This fall, students took a design challenge class with law professor Michele DeStefano and colleague Marcia Nerine Weldon. They started by taking a professional work-style survey to understand their own style of communication and to help them understand how to collaborate with others, an area that Weldon specializes in as an employment lawyer and director of the School of Law’s transactional skills program.
Students then learned “The 3-4-5 method,” a design-thinking approach to narrow problems and create targeted solutions that DeStefano developed for legal and business professionals. These lessons helped bolster the students’ cooperation skills, honed their ability to use design-thinking strategies, and polished their presentation proficiency.
“Before this semester, standing in front of a large audience was not something I wanted to do. But now I am much more cognizant of how I look and stand, as well as how I project my voice. And that’s been very helpful,” said Daniel. “But I’ve also learned how to better interact in a team setting.”
For this semester’s design challenge, ITD students were asked to identify challenges at the University that they have experienced. Then, based on interviews and investigative research, they had to devise a solution supported by a business plan. While McGowan’s team outlined improvements for new student orientation, another team imagined the use of artificial intelligence to create future menus based on students’ preferences at University dining halls.
Kern has worked with the faculty members shepherding the ITD program and was very impressed with the students’ presentations.
“The students walked us through a multidisciplinary set of lenses on a campus problem, and I think that is pretty amazing for a first semester experience,” Kern said.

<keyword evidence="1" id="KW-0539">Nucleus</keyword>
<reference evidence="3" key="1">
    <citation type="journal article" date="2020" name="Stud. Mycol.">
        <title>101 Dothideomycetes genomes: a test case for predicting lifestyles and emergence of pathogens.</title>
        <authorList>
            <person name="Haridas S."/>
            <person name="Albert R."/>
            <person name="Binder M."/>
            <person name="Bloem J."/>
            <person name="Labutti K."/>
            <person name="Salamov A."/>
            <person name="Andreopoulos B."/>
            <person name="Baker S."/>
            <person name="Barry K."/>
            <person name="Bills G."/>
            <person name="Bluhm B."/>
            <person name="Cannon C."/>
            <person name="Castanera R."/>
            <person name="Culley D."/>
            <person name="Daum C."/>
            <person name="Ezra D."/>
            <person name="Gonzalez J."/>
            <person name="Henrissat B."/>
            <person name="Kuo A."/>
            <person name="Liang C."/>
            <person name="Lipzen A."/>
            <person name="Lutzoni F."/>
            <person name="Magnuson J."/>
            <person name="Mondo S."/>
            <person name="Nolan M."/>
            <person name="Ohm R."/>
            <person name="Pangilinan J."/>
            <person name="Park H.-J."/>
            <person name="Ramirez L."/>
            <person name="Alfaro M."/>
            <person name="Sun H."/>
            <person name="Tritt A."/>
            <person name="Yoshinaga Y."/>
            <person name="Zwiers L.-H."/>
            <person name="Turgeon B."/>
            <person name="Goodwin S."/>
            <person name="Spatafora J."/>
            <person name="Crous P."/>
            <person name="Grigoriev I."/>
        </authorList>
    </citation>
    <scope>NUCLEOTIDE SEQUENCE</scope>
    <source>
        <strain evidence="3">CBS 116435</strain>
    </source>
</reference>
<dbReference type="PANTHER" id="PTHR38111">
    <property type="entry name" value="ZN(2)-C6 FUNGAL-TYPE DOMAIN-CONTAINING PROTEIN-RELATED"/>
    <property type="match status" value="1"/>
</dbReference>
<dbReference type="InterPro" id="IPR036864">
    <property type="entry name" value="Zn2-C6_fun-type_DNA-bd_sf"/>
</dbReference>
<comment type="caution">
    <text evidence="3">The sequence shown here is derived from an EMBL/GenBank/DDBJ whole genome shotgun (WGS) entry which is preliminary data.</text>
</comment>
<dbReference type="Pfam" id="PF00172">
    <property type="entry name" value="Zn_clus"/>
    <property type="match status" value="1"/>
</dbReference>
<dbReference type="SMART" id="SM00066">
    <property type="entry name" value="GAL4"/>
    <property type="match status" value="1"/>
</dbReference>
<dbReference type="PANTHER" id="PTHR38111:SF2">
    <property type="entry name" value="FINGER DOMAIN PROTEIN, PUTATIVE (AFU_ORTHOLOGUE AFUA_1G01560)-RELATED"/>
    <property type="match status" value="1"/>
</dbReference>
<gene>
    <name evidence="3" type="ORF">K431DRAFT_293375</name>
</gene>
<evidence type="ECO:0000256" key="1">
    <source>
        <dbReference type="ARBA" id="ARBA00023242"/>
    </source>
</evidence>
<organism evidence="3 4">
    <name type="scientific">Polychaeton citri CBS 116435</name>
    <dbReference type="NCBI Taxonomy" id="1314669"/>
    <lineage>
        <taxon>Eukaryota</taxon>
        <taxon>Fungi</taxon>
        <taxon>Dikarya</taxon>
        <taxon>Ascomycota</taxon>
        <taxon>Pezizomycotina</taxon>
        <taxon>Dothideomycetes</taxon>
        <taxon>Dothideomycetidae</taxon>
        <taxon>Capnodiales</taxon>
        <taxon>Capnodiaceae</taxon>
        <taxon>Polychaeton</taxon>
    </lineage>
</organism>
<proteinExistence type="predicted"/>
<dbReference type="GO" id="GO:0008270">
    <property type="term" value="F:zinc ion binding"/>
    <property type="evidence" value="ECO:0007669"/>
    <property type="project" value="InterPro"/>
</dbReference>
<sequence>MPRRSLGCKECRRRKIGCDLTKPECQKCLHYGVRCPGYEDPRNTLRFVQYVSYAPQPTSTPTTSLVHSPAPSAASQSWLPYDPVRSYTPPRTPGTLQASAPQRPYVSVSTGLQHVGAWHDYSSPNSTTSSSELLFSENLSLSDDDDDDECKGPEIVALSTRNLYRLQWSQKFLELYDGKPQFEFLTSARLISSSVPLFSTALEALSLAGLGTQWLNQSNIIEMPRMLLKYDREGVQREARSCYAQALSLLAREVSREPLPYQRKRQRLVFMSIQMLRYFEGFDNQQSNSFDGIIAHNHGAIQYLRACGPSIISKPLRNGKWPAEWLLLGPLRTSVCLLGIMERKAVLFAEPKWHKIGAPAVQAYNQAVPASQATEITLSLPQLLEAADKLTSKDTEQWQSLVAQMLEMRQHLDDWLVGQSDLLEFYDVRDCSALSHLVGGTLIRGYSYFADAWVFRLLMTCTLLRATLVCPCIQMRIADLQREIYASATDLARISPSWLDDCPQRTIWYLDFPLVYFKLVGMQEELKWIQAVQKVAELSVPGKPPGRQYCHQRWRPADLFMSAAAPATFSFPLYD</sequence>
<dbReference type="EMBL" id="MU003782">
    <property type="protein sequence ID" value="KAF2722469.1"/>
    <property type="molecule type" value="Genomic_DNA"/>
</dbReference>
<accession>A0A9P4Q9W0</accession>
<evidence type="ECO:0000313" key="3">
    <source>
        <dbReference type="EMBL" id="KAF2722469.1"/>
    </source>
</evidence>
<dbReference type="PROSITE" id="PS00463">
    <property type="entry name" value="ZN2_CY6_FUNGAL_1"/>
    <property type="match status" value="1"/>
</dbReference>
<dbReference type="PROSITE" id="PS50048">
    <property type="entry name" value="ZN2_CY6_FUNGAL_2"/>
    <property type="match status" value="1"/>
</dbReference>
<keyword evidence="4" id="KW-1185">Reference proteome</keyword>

As part of the program, the first cohort of ITD students took the Design Lab class with DeStefano and Weldon. But they also took “Digital Solutions for the Future” from electrical and computer engineering lecturer Lokesh Ramamoorthi and industrial engineering lecturer Khaled Yahia Zakaria Abdel Rahman. In addition, they also had an “Innovation Design” class with communications lecturer Eddie Gomez and “Global Challenges Addressed by Engineers,” which was co-taught by several engineering professors and is required for all engineering undergraduates.
Sean Andrews, who grew up in San Diego, was energized by his first semester of ITD because he is enjoying the creativity the program offers.
“I’ve grown a considerable amount—and this class taught me time management, as well as how to better communicate my ideas,” he said. “I’ll definitely be taking the skills I learned from the classes this fall to try and start my own business.”
Ural serves as academic lead for the ITD program. Ramamoorthi is assistant program director, and Greg Levy, associate dean of academic affairs and student services at the School of Law, is the program’s experiential learning lead. After seeing the presentations, Ural was thrilled with the students’ progress.
“The ITD students were able to identify the challenges they face as UM students by engaging with all stakeholders and presented realistic solutions to the problems they faced,” said Ural, who is also one of the instructors for the “Global Challenges” course. “Now they are ready for industry-related challenges next semester.”
As the coming semester unfolds, students in the ITD program will also have a place to work on their design challenges, called the Innovation Lab. Housed on the ground floor of the McArthur Engineering Building, the collaborative space will be devoted to the ITD program, and students will have access to a range of tools—including 3D printers, state-of-the-art laptops, and LCD screens.
Students Korinne Ciechon and Roni Kennedy are both excited for the spring semester.
“I really like how the program is so hands-on and aims to give us a well-rounded education, because that’s what employers want now,” said Ciechon. “Also, the internships will help give us good opportunities to learn things that we’ll need in future jobs and throughout life.”
Visit the ITD website to learn more about the program.